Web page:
Aberdeen Real Estate Lawyer, South Dakota


Robert M. Ronayne

Real Estate, Wills & Probate, Trusts, Bankruptcy
Status:  In Good Standing           

Stacy M. Johnson

Real Estate, Family Law, Criminal, Civil Rights
Status:  In Good Standing           

Zachary W. Peterson

Insurance, Civil Rights, Real Estate, Business
Status:  In Good Standing           

James M. Cremer

Commercial Real Estate, Business & Trade, Banking & Finance, Personal Injury
Status:  In Good Standing           
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Justin M. Scott

Construction, Litigation, Admiralty & Maritime, Criminal
Status:  In Good Standing           

William D. Gerdes

Reinsurance, Business & Trade, Commercial Bankruptcy, Construction
Status:  In Good Standing           

David J. Fransen

Real Estate, Bankruptcy, Family Law
Status:  In Good Standing           

Richard A. Sommers

Criminal, Commercial Real Estate, Family Law, Estate Planning
Status:  In Good Standing           

Victor B. Fischbach

Construction, Litigation, Criminal, Insurance
Status:  In Good Standing           

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Free Help: Use This Form or Call 800-943-8690

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800-943-8690

Free Help: Use This Form or Call 800-943-8690

By submitting this lawyer request, I confirm I have read and agree to the Consent to Receive Email, Phone, Text Messages, Terms of Use, and Privacy Policy. Information provided is not privileged or confidential.

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LEGAL TERMS

BOND

(1) A written agreement purchased from a bonding company that guarantees a person will properly carry out a specific act, such as managing funds, showing up in ... (more...)
(1) A written agreement purchased from a bonding company that guarantees a person will properly carry out a specific act, such as managing funds, showing up in court, providing good title to a piece of real estate or completing a construction project. If the person who purchased the bond fails at his or her task, the bonding company will pay the aggrieved party an amount up to the value of the bond. (2) An interest-bearing document issued by a government or company as evidence of a debt. A bond provides pre-determined payments at a set date to the bond holder. Bonds may be 'registered' bonds, which provide payment to the bond holder whose name is recorded with the issuer and appears on the bond certificate, or 'bearer' bonds, which provide payments to whomever holds the bond in-hand.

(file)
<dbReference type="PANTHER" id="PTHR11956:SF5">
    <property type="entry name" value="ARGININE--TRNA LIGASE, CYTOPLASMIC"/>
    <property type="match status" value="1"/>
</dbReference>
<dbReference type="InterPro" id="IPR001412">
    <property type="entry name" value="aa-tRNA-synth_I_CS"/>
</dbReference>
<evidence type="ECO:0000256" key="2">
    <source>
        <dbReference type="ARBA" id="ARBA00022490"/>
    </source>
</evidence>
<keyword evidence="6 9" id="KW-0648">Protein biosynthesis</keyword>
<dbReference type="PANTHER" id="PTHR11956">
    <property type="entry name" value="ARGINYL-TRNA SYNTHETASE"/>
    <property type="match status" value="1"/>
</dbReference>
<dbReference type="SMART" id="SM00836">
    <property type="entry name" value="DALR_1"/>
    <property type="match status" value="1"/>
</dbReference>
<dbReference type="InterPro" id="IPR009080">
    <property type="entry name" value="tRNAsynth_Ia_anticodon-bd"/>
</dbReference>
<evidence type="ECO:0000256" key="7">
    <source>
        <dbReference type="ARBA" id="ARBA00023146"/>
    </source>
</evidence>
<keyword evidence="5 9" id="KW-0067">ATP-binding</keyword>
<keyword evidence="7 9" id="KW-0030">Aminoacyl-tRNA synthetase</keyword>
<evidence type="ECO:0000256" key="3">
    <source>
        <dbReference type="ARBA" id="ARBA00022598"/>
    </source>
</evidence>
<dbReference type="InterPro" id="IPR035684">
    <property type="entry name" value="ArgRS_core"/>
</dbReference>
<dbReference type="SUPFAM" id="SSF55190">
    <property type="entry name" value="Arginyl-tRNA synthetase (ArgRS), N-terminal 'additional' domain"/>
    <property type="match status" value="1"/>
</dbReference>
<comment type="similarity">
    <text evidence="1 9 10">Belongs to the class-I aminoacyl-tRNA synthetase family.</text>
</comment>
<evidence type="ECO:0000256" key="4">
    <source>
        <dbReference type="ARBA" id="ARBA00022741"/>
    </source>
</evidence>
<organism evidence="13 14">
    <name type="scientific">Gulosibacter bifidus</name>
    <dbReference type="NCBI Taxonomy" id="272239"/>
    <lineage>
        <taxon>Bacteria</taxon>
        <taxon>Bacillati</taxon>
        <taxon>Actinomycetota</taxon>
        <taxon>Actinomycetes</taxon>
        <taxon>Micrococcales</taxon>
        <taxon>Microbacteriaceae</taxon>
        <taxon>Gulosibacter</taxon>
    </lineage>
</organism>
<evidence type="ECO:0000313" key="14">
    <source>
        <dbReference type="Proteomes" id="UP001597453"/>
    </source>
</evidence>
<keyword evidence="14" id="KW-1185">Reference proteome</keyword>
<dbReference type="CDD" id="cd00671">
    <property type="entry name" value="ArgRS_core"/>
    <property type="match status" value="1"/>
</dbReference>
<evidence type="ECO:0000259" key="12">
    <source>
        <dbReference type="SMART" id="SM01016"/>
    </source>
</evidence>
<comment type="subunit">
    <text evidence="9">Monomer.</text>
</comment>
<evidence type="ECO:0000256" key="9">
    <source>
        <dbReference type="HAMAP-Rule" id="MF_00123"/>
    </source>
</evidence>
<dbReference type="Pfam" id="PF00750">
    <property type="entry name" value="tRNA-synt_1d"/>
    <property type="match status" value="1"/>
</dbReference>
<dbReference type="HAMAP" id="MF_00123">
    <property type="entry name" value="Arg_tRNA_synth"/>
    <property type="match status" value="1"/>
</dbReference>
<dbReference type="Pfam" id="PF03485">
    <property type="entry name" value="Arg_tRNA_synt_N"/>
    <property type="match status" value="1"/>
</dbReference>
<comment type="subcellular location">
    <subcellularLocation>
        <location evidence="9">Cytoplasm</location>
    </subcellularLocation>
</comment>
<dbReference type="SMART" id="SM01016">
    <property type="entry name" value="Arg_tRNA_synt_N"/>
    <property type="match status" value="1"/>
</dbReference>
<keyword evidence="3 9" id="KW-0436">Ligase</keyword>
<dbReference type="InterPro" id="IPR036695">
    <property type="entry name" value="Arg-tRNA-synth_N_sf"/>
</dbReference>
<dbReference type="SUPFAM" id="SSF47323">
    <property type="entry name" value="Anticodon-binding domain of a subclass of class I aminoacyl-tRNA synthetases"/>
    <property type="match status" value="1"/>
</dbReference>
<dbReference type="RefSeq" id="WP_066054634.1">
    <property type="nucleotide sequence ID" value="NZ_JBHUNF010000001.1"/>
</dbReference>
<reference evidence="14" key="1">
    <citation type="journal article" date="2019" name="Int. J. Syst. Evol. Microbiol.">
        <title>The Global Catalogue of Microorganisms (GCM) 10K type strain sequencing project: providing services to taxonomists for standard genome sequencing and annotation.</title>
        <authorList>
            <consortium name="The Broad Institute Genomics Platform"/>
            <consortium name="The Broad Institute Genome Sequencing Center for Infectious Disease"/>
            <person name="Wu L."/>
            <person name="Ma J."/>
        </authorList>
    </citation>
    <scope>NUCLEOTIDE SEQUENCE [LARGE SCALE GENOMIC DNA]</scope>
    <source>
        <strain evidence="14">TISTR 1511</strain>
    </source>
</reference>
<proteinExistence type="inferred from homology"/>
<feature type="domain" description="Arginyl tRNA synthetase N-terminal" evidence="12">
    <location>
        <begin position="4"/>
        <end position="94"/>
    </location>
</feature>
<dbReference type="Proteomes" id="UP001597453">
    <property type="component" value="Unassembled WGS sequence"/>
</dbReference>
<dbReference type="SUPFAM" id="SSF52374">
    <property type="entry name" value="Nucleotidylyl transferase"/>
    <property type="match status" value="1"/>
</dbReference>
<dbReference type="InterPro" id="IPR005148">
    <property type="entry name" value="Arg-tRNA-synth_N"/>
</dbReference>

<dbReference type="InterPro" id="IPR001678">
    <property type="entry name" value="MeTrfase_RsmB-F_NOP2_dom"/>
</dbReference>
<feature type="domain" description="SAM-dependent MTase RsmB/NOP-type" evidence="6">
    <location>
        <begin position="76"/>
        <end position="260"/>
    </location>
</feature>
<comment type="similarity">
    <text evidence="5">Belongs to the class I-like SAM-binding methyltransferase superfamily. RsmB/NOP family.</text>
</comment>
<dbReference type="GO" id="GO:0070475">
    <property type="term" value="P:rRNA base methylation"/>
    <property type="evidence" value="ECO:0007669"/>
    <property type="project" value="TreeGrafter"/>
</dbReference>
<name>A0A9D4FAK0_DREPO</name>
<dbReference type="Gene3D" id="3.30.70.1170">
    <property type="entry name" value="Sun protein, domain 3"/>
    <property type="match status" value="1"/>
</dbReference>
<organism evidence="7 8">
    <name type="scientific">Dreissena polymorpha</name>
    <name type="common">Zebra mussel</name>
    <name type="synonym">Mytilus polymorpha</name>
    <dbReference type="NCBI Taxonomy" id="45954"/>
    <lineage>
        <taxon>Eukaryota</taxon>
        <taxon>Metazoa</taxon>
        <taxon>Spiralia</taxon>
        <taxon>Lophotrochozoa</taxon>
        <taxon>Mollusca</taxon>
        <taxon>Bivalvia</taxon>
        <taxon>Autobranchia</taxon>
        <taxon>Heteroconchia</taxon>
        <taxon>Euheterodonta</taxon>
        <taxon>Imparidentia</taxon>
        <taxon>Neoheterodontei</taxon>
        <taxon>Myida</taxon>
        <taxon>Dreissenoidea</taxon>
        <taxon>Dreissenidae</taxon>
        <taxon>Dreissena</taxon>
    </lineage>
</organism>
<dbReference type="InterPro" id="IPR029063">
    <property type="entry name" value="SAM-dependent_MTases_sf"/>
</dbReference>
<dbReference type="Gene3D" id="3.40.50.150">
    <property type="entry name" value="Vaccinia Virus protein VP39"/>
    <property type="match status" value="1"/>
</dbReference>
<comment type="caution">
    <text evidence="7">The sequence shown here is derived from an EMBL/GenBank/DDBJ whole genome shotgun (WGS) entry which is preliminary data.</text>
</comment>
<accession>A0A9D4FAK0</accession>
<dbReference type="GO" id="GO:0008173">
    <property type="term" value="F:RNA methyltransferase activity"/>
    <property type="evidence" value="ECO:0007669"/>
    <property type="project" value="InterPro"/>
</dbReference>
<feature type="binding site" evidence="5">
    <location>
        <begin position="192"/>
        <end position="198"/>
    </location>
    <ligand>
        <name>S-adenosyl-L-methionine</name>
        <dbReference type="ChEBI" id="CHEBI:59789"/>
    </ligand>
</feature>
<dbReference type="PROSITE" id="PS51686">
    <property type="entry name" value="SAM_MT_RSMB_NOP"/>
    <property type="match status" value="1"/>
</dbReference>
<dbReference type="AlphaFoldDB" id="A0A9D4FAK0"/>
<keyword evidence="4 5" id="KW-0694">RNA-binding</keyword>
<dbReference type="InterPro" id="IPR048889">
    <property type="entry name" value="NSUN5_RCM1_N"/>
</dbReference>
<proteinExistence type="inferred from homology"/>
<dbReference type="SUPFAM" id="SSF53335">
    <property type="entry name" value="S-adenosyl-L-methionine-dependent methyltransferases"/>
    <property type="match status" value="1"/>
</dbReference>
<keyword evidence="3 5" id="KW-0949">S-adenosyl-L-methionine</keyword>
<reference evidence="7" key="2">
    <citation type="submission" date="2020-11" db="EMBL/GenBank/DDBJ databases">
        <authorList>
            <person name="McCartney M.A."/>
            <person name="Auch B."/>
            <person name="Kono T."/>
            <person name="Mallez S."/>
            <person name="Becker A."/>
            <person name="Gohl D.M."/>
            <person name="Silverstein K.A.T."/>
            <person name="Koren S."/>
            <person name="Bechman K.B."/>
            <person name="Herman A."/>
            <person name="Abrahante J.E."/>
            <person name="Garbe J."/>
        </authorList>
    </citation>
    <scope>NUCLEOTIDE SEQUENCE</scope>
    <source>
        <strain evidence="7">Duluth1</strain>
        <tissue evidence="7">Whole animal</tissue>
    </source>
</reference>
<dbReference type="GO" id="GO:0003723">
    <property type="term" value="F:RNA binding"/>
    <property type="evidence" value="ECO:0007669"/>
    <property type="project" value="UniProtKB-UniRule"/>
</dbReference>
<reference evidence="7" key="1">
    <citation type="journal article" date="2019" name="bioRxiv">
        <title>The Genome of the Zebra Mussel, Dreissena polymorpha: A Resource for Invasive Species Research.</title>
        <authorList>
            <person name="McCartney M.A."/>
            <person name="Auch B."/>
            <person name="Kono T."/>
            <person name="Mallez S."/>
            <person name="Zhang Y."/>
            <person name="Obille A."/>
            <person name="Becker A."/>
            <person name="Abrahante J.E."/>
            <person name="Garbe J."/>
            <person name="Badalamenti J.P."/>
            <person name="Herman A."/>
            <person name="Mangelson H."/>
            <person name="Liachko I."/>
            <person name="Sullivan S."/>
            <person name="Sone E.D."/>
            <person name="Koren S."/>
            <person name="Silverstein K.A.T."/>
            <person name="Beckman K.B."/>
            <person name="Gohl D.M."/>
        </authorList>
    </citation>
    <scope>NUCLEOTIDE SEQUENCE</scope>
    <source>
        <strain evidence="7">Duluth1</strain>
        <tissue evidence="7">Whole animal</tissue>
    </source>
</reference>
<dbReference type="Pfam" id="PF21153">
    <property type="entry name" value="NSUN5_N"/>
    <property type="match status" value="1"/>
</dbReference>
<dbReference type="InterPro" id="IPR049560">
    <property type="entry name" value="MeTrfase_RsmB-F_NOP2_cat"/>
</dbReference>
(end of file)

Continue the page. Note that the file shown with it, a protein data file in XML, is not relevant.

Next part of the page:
ESCHEAT

The forfeit of all property to the state when a person dies without heirs.

QUIET ENJOYMENT

The right of a property owner or tenant to enjoy his or her property without interference. Disruption of quiet enjoyment may constitute a nuisance. Leases and r... (more...)
The right of a property owner or tenant to enjoy his or her property without interference. Disruption of quiet enjoyment may constitute a nuisance. Leases and rental agreements often contain a 'covenant of quiet enjoyment,' expressly obligating the landlord to see that tenants have the opportunity to live undisturbed.

GROSS LEASE

A commercial real estate lease in which the tenant pays a fixed amount of rent per month or year, regardless of the landlord's operating costs, such as maintena... (more...)
A commercial real estate lease in which the tenant pays a fixed amount of rent per month or year, regardless of the landlord's operating costs, such as maintenance, taxes and insurance. A gross lease closely resembles the typical residential lease. The tenant may agree to a 'gross lease with stops,' meaning that the tenant will pitch in if the landlord's operating costs rise above a certain level. In real estate lingo, the point when the tenant starts to contribute is called the 'stop level,' because that's where the landlord's share of the costs stops.